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MURAT YETKİN

murat.yetkin@hurriyet.com.tr

MURAT YETKİN > An early start for Çankaya

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Everyone in Turkey who takes an interest in politics has been expecting a face-off regarding the Turkish presidential elections in 2014. But not many would have expected that it would be started by President Abdullah Gül himself, and so early.

It surfaced with an interview given by presidential spokesman Ahmet Sever to Rusen Çakır in the July 30 edition of the Vatan newspaper. In the interview, Sever said that Gül was upset and over some comments made by some figures in the ruling Justice and Development Party (AK Party), claiming that he would not be a candidate for presidency again in 2014.

If we consider that Gül, as a founder of the AK Party, was elected president with AK Party votes on August 28, 2007, and Prime Minister Tayyip Erdogan wants to proceed up to the Presidential Palace on top of Çankaya Hill in Ankara after 2014, it is no surprise that Sever’s words have changed the political agenda.

A reply to Sever came from Hüseyin Çelik, deputy chairman of the AK Party. So Gül’s presidential spokesman was answered by Erdoğan’s party spokesman. Reminding Sever that it was Erdoğan who had suggested Gül as his candidate, Çelik said it was now Gül’s turn to make a goodwill gesture. In a sense, Çelik was asking Gül to step aside and open the road to Çankaya for Erdoğan.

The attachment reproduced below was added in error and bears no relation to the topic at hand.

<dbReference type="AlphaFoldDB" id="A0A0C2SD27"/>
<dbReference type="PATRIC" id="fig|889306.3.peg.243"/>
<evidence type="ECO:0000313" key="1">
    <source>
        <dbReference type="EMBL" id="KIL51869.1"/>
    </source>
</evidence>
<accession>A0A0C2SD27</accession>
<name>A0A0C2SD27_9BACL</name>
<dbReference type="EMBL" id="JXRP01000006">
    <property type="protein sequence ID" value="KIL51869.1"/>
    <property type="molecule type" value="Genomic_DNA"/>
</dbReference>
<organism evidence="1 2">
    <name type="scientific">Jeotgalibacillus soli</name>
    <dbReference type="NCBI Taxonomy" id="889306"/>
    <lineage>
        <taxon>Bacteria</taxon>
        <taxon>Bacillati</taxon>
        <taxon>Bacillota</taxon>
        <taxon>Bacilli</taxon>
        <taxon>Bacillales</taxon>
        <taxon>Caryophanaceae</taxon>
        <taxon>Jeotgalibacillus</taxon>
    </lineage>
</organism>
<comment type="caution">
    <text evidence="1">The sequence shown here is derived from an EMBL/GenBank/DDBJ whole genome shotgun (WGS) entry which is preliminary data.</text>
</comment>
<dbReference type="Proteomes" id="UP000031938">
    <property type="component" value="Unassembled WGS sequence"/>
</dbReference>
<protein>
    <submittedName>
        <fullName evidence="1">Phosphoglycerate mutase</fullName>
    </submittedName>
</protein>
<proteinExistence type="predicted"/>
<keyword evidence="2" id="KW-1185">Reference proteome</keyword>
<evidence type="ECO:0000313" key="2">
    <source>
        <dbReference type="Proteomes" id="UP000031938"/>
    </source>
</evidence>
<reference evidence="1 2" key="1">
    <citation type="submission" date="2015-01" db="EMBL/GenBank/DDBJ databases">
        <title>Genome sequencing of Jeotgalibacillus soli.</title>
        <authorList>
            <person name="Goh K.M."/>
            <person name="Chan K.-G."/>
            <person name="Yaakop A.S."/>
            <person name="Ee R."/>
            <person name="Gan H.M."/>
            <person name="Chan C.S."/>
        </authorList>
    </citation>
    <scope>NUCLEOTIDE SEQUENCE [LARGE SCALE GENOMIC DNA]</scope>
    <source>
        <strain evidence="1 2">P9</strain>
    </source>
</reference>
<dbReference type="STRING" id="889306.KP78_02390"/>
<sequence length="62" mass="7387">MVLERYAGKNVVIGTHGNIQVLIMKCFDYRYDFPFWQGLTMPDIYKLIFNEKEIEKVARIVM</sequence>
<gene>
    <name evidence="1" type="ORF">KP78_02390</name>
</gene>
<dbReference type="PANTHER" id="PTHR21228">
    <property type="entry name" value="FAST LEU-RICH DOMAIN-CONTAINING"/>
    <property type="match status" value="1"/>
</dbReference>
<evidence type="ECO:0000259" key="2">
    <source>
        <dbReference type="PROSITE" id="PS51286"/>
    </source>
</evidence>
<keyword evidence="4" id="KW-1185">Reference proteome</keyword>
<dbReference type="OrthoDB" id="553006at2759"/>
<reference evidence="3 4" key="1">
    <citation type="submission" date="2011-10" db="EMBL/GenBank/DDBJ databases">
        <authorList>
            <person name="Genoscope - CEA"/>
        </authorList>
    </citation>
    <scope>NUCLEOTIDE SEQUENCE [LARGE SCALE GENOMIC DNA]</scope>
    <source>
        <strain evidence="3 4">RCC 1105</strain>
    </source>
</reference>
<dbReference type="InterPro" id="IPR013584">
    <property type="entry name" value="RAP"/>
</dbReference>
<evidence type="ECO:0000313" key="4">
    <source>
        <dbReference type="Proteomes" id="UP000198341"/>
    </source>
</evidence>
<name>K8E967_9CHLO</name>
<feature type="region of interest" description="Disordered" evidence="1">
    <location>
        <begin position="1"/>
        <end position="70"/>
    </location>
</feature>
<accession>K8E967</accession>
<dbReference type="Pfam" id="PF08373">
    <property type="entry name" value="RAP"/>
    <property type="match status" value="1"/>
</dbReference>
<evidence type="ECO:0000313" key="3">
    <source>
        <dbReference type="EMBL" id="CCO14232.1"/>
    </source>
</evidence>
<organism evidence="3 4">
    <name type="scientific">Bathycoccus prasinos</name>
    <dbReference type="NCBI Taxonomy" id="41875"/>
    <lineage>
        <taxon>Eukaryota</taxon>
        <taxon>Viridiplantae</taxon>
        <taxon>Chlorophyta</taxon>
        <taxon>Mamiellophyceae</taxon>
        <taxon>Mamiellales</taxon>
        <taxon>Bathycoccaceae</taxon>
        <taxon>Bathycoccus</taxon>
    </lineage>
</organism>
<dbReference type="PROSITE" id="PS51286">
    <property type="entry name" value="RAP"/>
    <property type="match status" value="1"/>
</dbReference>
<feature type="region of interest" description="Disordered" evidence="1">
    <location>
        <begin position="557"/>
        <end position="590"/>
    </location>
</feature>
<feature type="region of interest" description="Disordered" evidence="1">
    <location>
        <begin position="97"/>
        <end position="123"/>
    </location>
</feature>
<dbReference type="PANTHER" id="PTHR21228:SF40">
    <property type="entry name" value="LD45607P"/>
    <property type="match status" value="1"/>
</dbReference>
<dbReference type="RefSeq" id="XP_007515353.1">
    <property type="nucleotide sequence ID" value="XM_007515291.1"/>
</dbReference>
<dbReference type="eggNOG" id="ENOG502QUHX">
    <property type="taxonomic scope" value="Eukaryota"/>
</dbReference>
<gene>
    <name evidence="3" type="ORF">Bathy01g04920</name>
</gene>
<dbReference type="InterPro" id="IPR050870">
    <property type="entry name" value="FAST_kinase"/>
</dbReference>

Gül’s reply to that, given while receiving a delegation yesterday, was that there is still a lot of time to talk about those issues. So, Gül thinks there is something to discuss as to who should be the next president, and his obvious counterpart would naturally be Erdoğan, when the time comes.

This wouldn’t mean much before a ruling by the Constitutional Court (upon an objection from the main opposition CHP [People’s Republican Party]) on June 15, 2012. The court said that contrary to the law approved by AK Party votes in Parliament, Gül could be a candidate for a second five years, following his seven years in office, according to the former law which was amended via a referendum on Oct. 21, 2007.

Gül, as a result, may or may not be a candidate again. But the speculations concerning his desires by his former fellows have seemingly made him furious. And even if he decides not to be a candidate, this would not be without a detailed discussion, perhaps a face-off, if not political bargaining with Erdoğan.

July/31/2012

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